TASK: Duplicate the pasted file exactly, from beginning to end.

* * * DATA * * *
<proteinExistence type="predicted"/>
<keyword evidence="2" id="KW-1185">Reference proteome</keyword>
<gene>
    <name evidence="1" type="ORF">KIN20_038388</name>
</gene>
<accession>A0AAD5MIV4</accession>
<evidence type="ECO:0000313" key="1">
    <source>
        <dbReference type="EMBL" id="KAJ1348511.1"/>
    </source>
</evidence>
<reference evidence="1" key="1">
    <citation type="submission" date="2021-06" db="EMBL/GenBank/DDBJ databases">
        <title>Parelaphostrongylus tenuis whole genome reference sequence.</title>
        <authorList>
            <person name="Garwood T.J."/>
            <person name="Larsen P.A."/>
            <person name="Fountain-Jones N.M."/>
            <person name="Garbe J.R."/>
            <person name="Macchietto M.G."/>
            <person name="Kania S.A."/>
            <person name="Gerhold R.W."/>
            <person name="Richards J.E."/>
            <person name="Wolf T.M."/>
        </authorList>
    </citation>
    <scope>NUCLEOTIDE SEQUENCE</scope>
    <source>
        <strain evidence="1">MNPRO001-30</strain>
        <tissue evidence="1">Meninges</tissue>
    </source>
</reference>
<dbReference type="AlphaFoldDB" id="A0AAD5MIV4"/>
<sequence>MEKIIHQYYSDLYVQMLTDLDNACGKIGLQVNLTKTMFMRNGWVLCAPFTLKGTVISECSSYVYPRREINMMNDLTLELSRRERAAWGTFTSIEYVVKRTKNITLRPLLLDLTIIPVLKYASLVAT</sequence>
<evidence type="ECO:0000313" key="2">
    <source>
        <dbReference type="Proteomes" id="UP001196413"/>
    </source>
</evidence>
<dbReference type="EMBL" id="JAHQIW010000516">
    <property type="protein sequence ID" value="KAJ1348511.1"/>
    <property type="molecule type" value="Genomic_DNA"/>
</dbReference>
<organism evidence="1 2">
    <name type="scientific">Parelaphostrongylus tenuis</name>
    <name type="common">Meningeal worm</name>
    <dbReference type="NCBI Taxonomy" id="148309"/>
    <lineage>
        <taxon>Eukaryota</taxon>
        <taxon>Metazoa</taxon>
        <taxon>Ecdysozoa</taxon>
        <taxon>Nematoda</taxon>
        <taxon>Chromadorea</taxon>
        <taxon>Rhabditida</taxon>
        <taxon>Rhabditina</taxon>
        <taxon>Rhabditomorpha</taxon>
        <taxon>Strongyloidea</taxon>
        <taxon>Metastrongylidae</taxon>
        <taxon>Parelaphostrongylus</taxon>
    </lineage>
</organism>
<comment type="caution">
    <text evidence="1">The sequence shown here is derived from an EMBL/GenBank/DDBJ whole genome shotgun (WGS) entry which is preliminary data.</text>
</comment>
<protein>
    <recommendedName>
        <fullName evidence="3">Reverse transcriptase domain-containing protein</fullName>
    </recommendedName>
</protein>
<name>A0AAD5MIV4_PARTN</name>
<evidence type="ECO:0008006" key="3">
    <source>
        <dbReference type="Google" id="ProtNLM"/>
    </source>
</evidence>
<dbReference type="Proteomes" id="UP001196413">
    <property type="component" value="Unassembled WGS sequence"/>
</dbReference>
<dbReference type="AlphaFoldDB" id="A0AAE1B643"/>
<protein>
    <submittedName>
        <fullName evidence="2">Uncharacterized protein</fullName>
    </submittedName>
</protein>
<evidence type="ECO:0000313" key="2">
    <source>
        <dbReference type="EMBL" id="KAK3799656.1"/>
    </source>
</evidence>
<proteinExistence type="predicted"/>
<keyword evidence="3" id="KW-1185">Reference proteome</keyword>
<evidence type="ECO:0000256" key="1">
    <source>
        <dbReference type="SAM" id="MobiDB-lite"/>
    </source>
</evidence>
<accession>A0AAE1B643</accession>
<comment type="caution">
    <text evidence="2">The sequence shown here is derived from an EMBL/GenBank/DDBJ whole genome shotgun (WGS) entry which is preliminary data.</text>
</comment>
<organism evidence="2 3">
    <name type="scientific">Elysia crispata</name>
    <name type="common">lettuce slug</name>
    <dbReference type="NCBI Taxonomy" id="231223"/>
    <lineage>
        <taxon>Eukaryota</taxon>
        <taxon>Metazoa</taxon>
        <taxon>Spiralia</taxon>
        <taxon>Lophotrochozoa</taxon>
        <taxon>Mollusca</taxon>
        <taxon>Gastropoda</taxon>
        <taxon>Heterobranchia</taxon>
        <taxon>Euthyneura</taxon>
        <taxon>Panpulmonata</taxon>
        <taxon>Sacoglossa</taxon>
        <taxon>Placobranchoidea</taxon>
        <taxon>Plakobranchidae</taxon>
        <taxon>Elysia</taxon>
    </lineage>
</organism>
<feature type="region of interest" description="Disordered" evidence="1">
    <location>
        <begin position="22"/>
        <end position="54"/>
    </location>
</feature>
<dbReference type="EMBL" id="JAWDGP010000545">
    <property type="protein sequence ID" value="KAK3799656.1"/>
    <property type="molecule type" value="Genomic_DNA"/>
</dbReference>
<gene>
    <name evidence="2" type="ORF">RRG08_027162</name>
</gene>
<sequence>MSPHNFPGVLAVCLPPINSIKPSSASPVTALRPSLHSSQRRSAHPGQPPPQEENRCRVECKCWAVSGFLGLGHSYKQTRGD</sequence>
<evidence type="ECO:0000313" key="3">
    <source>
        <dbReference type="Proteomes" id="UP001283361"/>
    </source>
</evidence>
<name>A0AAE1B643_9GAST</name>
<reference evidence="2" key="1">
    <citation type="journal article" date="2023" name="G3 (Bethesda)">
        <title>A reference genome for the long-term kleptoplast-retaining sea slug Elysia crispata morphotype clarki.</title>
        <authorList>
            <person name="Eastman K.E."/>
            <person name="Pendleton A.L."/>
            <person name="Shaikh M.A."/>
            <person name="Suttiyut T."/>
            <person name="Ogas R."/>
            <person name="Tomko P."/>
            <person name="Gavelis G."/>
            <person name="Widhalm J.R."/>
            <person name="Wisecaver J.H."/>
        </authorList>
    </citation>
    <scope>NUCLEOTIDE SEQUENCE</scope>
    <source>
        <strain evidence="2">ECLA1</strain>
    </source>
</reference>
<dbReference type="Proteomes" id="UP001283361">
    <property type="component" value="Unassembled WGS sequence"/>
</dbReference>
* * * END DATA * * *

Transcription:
<proteinExistence type="predicted"/>
<keyword evidence="2" id="KW-1185">Reference proteome</keyword>
<gene>
    <name evidence="1" type="ORF">KIN20_038388</name>
</gene>
<accession>A0AAD5MIV4</accession>
<evidence type="ECO:0000313" key="1">
    <source>
        <dbReference type="EMBL" id="KAJ1348511.1"/>
    </source>
</evidence>
<reference evidence="1" key="1">
    <citation type="submission" date="2021-06" db="EMBL/GenBank/DDBJ databases">
        <title>Parelaphostrongylus tenuis whole genome reference sequence.</title>
        <authorList>
            <person name="Garwood T.J."/>
            <person name="Larsen P.A."/>
            <person name="Fountain-Jones N.M."/>
            <person name="Garbe J.R."/>
            <person name="Macchietto M.G."/>
            <person name="Kania S.A."/>
            <person name="Gerhold R.W."/>
            <person name="Richards J.E."/>
            <person name="Wolf T.M."/>
        </authorList>
    </citation>
    <scope>NUCLEOTIDE SEQUENCE</scope>
    <source>
        <strain evidence="1">MNPRO001-30</strain>
        <tissue evidence="1">Meninges</tissue>
    </source>
</reference>
<dbReference type="AlphaFoldDB" id="A0AAD5MIV4"/>
<sequence>MEKIIHQYYSDLYVQMLTDLDNACGKIGLQVNLTKTMFMRNGWVLCAPFTLKGTVISECSSYVYPRREINMMNDLTLELSRRERAAWGTFTSIEYVVKRTKNITLRPLLLDLTIIPVLKYASLVAT</sequence>
<evidence type="ECO:0000313" key="2">
    <source>
        <dbReference type="Proteomes" id="UP001196413"/>
    </source>
</evidence>
<dbReference type="EMBL" id="JAHQIW010000516">
    <property type="protein sequence ID" value="KAJ1348511.1"/>
    <property type="molecule type" value="Genomic_DNA"/>
</dbReference>
<organism evidence="1 2">
    <name type="scientific">Parelaphostrongylus tenuis</name>
    <name type="common">Meningeal worm</name>
    <dbReference type="NCBI Taxonomy" id="148309"/>
    <lineage>
        <taxon>Eukaryota</taxon>
        <taxon>Metazoa</taxon>
        <taxon>Ecdysozoa</taxon>
        <taxon>Nematoda</taxon>
        <taxon>Chromadorea</taxon>
        <taxon>Rhabditida</taxon>
        <taxon>Rhabditina</taxon>
        <taxon>Rhabditomorpha</taxon>
        <taxon>Strongyloidea</taxon>
        <taxon>Metastrongylidae</taxon>
        <taxon>Parelaphostrongylus</taxon>
    </lineage>
</organism>
<comment type="caution">
    <text evidence="1">The sequence shown here is derived from an EMBL/GenBank/DDBJ whole genome shotgun (WGS) entry which is preliminary data.</text>
</comment>
<protein>
    <recommendedName>
        <fullName evidence="3">Reverse transcriptase domain-containing protein</fullName>
    </recommendedName>
</protein>
<name>A0AAD5MIV4_PARTN</name>
<evidence type="ECO:0008006" key="3">
    <source>
        <dbReference type="Google" id="ProtNLM"/>
    </source>
</evidence>
<dbReference type="Proteomes" id="UP001196413">
    <property type="component" value="Unassembled WGS sequence"/>
</dbReference>
<dbReference type="AlphaFoldDB" id="A0AAE1B643"/>
<protein>
    <submittedName>
        <fullName evidence="2">Uncharacterized protein</fullName>
    </submittedName>
</protein>
<evidence type="ECO:0000313" key="2">
    <source>
        <dbReference type="EMBL" id="KAK3799656.1"/>
    </source>
</evidence>
<proteinExistence type="predicted"/>
<keyword evidence="3" id="KW-1185">Reference proteome</keyword>
<evidence type="ECO:0000256" key="1">
    <source>
        <dbReference type="SAM" id="MobiDB-lite"/>
    </source>
</evidence>
<accession>A0AAE1B643</accession>
<comment type="caution">
    <text evidence="2">The sequence shown here is derived from an EMBL/GenBank/DDBJ whole genome shotgun (WGS) entry which is preliminary data.</text>
</comment>
<organism evidence="2 3">
    <name type="scientific">Elysia crispata</name>
    <name type="common">lettuce slug</name>
    <dbReference type="NCBI Taxonomy" id="231223"/>
    <lineage>
        <taxon>Eukaryota</taxon>
        <taxon>Metazoa</taxon>
        <taxon>Spiralia</taxon>
        <taxon>Lophotrochozoa</taxon>
        <taxon>Mollusca</taxon>
        <taxon>Gastropoda</taxon>
        <taxon>Heterobranchia</taxon>
        <taxon>Euthyneura</taxon>
        <taxon>Panpulmonata</taxon>
        <taxon>Sacoglossa</taxon>
        <taxon>Placobranchoidea</taxon>
        <taxon>Plakobranchidae</taxon>
        <taxon>Elysia</taxon>
    </lineage>
</organism>
<feature type="region of interest" description="Disordered" evidence="1">
    <location>
        <begin position="22"/>
        <end position="54"/>
    </location>
</feature>
<dbReference type="EMBL" id="JAWDGP010000545">
    <property type="protein sequence ID" value="KAK3799656.1"/>
    <property type="molecule type" value="Genomic_DNA"/>
</dbReference>
<gene>
    <name evidence="2" type="ORF">RRG08_027162</name>
</gene>
<sequence>MSPHNFPGVLAVCLPPINSIKPSSASPVTALRPSLHSSQRRSAHPGQPPPQEENRCRVECKCWAVSGFLGLGHSYKQTRGD</sequence>
<evidence type="ECO:0000313" key="3">
    <source>
        <dbReference type="Proteomes" id="UP001283361"/>
    </source>
</evidence>
<name>A0AAE1B643_9GAST</name>
<reference evidence="2" key="1">
    <citation type="journal article" date="2023" name="G3 (Bethesda)">
        <title>A reference genome for the long-term kleptoplast-retaining sea slug Elysia crispata morphotype clarki.</title>
        <authorList>
            <person name="Eastman K.E."/>
            <person name="Pendleton A.L."/>
            <person name="Shaikh M.A."/>
            <person name="Suttiyut T."/>
            <person name="Ogas R."/>
            <person name="Tomko P."/>
            <person name="Gavelis G."/>
            <person name="Widhalm J.R."/>
            <person name="Wisecaver J.H."/>
        </authorList>
    </citation>
    <scope>NUCLEOTIDE SEQUENCE</scope>
    <source>
        <strain evidence="2">ECLA1</strain>
    </source>
</reference>
<dbReference type="Proteomes" id="UP001283361">
    <property type="component" value="Unassembled WGS sequence"/>
</dbReference>